Date night

Tampa Rep’s second season takes flight with Phoenix, a rom-com-dram for the stage.

click to enlarge THEIR COUPLE RUNNETH OVER: Tampa Rep’s romantic dramedy stars Jon Gennari as Bruce and Georgia Mallory Guy as Sue. - Courtesy of Tampa Repertory Theatre
Courtesy of Tampa Repertory Theatre
THEIR COUPLE RUNNETH OVER: Tampa Rep’s romantic dramedy stars Jon Gennari as Bruce and Georgia Mallory Guy as Sue.

Scott Organ’s Phoenix is a crisp, charming relationship play that doesn’t have much to say, but says it briskly and with gentle humor. Lovingly directed by Connie LaMarca-Frankel, the show is further evidence that the new Tampa Repertory Theatre is for real, and can be depended upon to bring us well-crafted productions that shine with professionalism.

Is all that care misplaced, in this case, on what’s no more than a pleasant trifle? Possibly, depending on what you ask from a stage play. If you expect the live theater to provide something that TV and film don’t — more depth, say, or more interesting language — then you shouldn’t waste your time: Bruce and Sue, the lovers in Phoenix, aren’t very distinctive at all. But if you just want something harmless and up-to-date to talk about over a couple of brews at the restaurant later, then Phoenix will do the job. It’s efficient and attractive and notably well-put-together. The fact that you chose it over the latest comic book-turned-movie might even impress your date.

Does anyone remember Peter Yates’ 1969 film John and Mary with Dustin Hoffman and Mia Farrow? It’s about two twentysomethings who meet at a single bar, go to bed, and then spend the next day together, deciding if they like each other. Phoenix works on the same principle: its two characters hook up unexpectedly, and then spend six scenes determining whether they need to know each other’s last names. Author Organ raises the ante though: the two lovers’ hookup has led (four weeks later) to Sue discovering that she’s pregnant, so it’s not just a possible love match that hangs in the balance. To make things more interesting, Bruce had been sure that he couldn’t impregnate anyone — so a doctor had told him — and Sue is a travelling nurse who’ll have to repair to an abortion clinic far away in Phoenix, Ariz. (we never find out where the first scene takes place). That’s most of the plot, though it’s important to add that Sue early on makes it clear she doesn’t want a relationship with Bruce, certainly doesn’t want his baby, and doesn’t even want him to accompany her to the clinic. He’s not that easily put off, though (if he were, there’d be no play). He pursues her in his earnest way, insists on being in Phoenix when the child is aborted, and even allows some elaborate fantasies to emerge from his ever-churning mind. In this wild, untethered world, it seems, the course of true love never did run smooth.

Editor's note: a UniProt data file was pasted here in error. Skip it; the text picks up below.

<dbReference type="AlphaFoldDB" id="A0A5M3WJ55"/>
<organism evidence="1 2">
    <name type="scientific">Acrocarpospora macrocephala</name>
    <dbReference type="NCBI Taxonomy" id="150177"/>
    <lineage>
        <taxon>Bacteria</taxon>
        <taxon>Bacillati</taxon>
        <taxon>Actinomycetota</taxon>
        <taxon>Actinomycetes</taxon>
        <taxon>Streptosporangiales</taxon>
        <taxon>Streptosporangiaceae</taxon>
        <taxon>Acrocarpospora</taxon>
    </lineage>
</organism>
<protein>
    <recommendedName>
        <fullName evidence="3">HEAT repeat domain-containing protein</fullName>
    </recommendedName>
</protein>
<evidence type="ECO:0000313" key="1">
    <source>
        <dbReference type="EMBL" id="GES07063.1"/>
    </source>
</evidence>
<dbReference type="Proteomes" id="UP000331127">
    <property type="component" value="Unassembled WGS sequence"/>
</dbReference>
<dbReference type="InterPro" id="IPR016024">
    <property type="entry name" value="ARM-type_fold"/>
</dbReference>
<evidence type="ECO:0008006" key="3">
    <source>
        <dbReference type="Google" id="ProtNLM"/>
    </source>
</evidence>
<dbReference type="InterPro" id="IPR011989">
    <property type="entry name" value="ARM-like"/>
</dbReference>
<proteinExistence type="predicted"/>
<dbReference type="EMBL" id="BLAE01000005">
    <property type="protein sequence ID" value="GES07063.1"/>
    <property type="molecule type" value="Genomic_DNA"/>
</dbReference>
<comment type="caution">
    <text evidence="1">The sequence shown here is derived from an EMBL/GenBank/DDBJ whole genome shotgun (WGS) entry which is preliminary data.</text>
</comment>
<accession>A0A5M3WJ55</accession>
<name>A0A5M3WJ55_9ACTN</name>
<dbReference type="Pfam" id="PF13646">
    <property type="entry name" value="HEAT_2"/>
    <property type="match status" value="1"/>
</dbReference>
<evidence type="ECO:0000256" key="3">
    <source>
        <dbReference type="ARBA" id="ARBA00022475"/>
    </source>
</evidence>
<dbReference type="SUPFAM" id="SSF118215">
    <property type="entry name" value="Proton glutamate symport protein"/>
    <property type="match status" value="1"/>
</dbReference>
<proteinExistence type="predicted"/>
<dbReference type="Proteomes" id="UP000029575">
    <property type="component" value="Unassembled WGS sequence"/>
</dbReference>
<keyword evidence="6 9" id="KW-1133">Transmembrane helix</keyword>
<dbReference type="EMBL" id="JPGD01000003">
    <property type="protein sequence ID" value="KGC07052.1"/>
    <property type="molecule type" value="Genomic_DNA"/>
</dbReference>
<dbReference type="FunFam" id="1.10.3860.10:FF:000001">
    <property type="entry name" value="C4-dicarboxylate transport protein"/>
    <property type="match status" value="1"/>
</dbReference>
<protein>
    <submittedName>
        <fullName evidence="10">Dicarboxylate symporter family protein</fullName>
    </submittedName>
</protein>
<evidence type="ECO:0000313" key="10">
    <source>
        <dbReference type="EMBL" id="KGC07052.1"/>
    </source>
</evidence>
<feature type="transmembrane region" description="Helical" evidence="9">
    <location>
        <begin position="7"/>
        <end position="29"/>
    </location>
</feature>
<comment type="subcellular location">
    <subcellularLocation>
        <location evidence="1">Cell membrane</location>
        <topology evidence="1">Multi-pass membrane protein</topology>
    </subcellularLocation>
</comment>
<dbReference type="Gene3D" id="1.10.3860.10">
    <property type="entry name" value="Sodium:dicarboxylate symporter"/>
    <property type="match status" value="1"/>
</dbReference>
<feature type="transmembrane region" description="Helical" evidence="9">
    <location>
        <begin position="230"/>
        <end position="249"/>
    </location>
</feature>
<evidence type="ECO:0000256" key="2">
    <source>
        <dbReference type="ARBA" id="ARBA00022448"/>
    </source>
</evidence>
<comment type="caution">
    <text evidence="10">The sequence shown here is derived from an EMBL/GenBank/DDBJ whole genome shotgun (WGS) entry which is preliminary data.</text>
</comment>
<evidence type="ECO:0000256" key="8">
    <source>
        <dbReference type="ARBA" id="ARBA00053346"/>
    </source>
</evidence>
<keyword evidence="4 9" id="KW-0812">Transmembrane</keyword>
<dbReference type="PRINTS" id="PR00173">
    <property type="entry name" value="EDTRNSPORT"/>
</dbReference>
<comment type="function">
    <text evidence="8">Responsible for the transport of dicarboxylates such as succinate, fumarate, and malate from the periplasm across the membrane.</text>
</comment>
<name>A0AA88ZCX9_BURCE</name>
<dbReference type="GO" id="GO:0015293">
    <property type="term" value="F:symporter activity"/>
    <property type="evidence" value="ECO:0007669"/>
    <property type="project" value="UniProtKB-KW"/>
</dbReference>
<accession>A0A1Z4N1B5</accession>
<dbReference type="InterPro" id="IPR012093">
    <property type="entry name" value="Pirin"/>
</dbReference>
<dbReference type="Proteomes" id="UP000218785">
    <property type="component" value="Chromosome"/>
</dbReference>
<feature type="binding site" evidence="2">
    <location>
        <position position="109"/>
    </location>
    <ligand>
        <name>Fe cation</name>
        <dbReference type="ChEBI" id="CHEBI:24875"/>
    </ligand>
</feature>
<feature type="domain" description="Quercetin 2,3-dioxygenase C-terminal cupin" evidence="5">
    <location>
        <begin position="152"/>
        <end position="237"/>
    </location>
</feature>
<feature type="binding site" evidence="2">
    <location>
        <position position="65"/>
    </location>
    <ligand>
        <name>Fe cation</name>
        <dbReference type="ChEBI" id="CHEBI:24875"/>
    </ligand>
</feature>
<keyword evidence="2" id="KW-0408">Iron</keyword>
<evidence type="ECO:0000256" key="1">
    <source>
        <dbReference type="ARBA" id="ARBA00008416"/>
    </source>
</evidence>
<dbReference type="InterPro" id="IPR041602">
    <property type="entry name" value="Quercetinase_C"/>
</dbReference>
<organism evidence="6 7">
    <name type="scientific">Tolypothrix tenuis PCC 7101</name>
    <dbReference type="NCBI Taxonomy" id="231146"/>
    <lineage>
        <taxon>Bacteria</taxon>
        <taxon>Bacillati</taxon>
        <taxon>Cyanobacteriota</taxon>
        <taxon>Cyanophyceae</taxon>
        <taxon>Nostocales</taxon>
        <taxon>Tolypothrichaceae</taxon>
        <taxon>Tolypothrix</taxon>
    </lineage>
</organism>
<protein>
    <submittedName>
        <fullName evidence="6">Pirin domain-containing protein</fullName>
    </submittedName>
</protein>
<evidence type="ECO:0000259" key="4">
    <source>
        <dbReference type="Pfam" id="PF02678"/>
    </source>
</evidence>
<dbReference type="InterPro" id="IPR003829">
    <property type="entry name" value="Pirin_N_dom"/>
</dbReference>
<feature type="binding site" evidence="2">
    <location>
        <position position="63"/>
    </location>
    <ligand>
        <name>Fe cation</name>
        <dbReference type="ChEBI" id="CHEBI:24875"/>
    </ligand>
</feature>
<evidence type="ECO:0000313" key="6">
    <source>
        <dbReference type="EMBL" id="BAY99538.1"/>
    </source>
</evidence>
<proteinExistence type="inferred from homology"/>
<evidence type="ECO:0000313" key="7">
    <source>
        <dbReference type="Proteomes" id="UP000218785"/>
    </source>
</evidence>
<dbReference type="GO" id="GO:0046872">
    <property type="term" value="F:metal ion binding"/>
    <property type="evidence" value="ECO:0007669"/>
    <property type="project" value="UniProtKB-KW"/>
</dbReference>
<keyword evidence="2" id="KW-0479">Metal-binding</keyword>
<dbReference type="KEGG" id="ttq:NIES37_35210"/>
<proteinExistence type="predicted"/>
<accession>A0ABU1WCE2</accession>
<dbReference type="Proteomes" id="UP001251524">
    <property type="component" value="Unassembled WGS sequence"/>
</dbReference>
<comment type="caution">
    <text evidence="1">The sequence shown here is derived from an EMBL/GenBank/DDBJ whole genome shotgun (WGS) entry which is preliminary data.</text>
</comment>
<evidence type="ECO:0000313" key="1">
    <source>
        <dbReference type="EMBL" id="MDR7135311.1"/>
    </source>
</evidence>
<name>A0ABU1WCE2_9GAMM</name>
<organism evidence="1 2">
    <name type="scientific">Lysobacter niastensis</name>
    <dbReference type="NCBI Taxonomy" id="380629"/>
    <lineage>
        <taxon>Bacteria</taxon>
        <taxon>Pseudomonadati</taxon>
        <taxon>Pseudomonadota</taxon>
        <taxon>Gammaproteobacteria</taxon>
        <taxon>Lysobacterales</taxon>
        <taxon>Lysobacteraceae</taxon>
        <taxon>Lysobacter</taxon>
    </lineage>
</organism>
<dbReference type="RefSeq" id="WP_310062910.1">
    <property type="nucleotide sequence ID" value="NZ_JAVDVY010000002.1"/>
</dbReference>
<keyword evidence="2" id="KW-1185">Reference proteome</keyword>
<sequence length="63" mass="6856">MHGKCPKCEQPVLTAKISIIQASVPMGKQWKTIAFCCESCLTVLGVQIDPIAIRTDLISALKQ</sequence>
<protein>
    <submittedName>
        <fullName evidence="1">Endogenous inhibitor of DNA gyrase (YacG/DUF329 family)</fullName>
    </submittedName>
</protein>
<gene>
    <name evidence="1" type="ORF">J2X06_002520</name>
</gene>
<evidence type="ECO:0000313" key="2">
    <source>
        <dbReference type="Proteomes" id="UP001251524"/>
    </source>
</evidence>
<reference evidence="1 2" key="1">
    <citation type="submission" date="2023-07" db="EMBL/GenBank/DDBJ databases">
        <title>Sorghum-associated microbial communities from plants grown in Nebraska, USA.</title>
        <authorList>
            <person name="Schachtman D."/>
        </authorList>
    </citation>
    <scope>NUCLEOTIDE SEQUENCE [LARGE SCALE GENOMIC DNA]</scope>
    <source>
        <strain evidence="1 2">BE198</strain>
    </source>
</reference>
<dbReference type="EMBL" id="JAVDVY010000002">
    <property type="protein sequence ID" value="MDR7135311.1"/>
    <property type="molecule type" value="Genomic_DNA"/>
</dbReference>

Jon Gennari plays Bruce as a well-meaning, somewhat lonely modern man, genuinely attracted to Sue, but convinced that there are no miracles on this blue planet and therefore no reason to hope for a brilliant future. A tragedy earlier in his life has led him to a kind of polite despair, but he’s still game enough to fight against stiff odds for Sue’s attentions. As Sue, Georgia Mallory Guy is independent and assertive, more pessimistic than is entirely healthy, but still capable of surprising Bruce, and herself, with the odd episode of positive thinking. Guy is particularly good at showing us Sue’s ambivalence: because she herself doesn’t fully know what she wants from time to time, we also have to wonder, and to watch closely for the answer. Director LaMarca-Frankel has the two actors change clothes on stage between scenes, and also has them move furniture around Amanda Bearss’ striking, minimalist set, featuring a sharply defined orange square on which are arranged a table, bench, and two chairs. LaMarca-Frankel also designed the many costumes, all of which are persuasively right-now. I should say here that Phoenix is the best-looking production I’ve ever seen at the HCC Ybor Theatre: even before the play began, I found myself impressed and intrigued. I only wish that more area directors were conscious of how an aesthetically pleasing abstract set can serve them.

Phoenix premiered in 2010 at the redoubtable Humana Festival of New American Plays (at the Actors Theatre of Louisville), so it must have touched someone on its way to Tampa and TRT. And even if I have doubts about the play, this is a top-notch production: both actors are terrific, the design is superb, the directing couldn’t be better. So congratulations, Tampa Rep: your work keeps improving. And I have more reason than ever to believe that, one of these days, you’re going to present something totally, unequivocally splendid.

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